Share the Harvest
For many individuals, gifting grain is a great way to make a philanthropic impact to the Kansas State University area of their choice, such as a student scholarship, faculty award, building project, or college/departmental excellence fund.
Longtime K-State supporters Richard and Sarah Porter, Reading, have adopted the practice.
“Several years ago, I started gifting grain that was delivered to an elevator,” said Richard ’74, ’04. “Over the years I had looked at many different gifting strategies, and for me gifting grain was the only one that worked better than just writing a check.”
How it works
You can support K-State by contributing commodities such as wheat, corn, soybeans, grain sorghum or other grain directly from an account at a local cooperative or grain elevator to a foundation account established at the elevator.
This type of transaction minimizes your income taxation. By transferring the grain directly, rather than selling it and writing a check to the Kansas State University Foundation, donors have no reportable income on that portion of production. The expenses to produce that grain are still deductible expenses. The foundation also gives the donor full credit for the grain sale proceeds.
Helping K-State remain competitive
For John Niemann, ’93 agribusiness, the College of Agriculture prepared him to be the leader he is today. Like many K-Staters, he was influenced by 4-H, FFA, his church, fraternity, and family. Niemann, president of Protein Ingredients and International for Cargill, has remained involved in the university, including serving as chair of the College of Agriculture/K-State Research and Extension Advisory Council.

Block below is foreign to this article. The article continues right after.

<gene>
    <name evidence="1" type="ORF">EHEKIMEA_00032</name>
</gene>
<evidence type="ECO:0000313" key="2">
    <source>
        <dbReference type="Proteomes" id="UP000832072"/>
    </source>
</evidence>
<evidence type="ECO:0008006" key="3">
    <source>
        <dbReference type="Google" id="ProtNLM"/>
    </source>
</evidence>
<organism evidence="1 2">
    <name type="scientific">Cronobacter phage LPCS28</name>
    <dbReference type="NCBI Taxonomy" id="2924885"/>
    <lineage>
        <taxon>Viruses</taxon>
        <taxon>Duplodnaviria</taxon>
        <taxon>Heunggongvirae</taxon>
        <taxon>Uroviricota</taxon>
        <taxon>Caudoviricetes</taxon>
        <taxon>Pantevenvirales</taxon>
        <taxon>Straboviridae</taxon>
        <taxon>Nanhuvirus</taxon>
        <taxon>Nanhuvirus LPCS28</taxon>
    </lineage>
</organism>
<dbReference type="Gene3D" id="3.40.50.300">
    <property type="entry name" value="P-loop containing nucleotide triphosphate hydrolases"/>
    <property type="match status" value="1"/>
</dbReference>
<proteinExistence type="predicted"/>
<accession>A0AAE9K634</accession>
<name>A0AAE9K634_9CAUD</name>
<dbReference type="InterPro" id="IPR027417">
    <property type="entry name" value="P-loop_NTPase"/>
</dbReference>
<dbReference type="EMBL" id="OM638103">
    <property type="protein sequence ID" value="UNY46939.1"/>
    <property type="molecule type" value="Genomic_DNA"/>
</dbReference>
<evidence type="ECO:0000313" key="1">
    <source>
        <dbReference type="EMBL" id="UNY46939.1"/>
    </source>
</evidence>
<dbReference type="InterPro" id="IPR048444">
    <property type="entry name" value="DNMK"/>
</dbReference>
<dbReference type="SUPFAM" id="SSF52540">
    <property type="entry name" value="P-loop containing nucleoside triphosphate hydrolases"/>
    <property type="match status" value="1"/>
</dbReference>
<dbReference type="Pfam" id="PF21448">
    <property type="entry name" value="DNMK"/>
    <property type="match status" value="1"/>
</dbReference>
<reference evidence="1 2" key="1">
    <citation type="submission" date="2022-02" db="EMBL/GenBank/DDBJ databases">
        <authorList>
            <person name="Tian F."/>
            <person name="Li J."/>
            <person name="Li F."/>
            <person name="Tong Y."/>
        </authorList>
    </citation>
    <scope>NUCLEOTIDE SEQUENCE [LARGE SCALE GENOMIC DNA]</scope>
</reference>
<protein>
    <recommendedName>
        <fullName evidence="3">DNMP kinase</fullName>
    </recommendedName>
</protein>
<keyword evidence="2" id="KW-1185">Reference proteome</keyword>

This is why John and his family created the John Niemann Family Agriculture Facilities Fund and the John Niemann Family Agriculture Scholarship.
“Our students and faculty need better facilities if we want K-State’s College of Agriculture to continue as a top five research and teaching college,” Niemann said. “It’s a very competitive market for student and faculty talent. To remain competitive and continue to provide a high-quality education, we need to invest in new research and learning facilities. I am extremely proud of all the college does that stretches the budget and progresses important research to positively impact local and global needs.”
Niemann hopes others will look at ways they can give and become involved sharing time and talent.
When a fellow alumnus explained how he could make a planned gift to K-State and the College of Agriculture through a life insurance policy, Niemann knew it was a way to give back.
He said, “I read recently, ‘Plant a tree that you’ll never see the shade of.’ I’m inspired by that. Many trees were planted for me by people who never saw their shade. I feel it’s my turn to do the same.”
For more information, contact
Kim J. Schirer
Senior Director of Development College of Agriculture